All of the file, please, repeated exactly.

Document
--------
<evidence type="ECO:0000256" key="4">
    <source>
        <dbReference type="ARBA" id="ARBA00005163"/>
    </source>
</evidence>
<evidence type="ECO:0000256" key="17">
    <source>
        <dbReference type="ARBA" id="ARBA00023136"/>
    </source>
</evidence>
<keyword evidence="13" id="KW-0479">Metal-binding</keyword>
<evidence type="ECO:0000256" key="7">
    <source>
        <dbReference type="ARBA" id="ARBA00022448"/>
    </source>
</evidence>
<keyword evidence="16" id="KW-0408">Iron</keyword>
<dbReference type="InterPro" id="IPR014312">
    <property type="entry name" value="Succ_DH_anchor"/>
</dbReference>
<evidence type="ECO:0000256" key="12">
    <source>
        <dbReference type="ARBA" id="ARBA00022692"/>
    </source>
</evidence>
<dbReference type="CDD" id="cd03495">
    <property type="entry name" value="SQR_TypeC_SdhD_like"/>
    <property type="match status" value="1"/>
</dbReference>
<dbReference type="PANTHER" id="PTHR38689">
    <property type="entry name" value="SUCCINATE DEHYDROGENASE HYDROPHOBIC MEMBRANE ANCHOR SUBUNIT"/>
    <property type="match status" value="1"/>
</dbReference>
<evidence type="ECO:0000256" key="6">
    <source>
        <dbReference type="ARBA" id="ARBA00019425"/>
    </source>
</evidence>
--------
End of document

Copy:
<evidence type="ECO:0000256" key="4">
    <source>
        <dbReference type="ARBA" id="ARBA00005163"/>
    </source>
</evidence>
<evidence type="ECO:0000256" key="17">
    <source>
        <dbReference type="ARBA" id="ARBA00023136"/>
    </source>
</evidence>
<keyword evidence="13" id="KW-0479">Metal-binding</keyword>
<evidence type="ECO:0000256" key="7">
    <source>
        <dbReference type="ARBA" id="ARBA00022448"/>
    </source>
</evidence>
<keyword evidence="16" id="KW-0408">Iron</keyword>
<dbReference type="InterPro" id="IPR014312">
    <property type="entry name" value="Succ_DH_anchor"/>
</dbReference>
<evidence type="ECO:0000256" key="12">
    <source>
        <dbReference type="ARBA" id="ARBA00022692"/>
    </source>
</evidence>
<dbReference type="CDD" id="cd03495">
    <property type="entry name" value="SQR_TypeC_SdhD_like"/>
    <property type="match status" value="1"/>
</dbReference>
<dbReference type="PANTHER" id="PTHR38689">
    <property type="entry name" value="SUCCINATE DEHYDROGENASE HYDROPHOBIC MEMBRANE ANCHOR SUBUNIT"/>
    <property type="match status" value="1"/>
</dbReference>
<evidence type="ECO:0000256" key="6">
    <source>
        <dbReference type="ARBA" id="ARBA00019425"/>
    </source>
</evidence>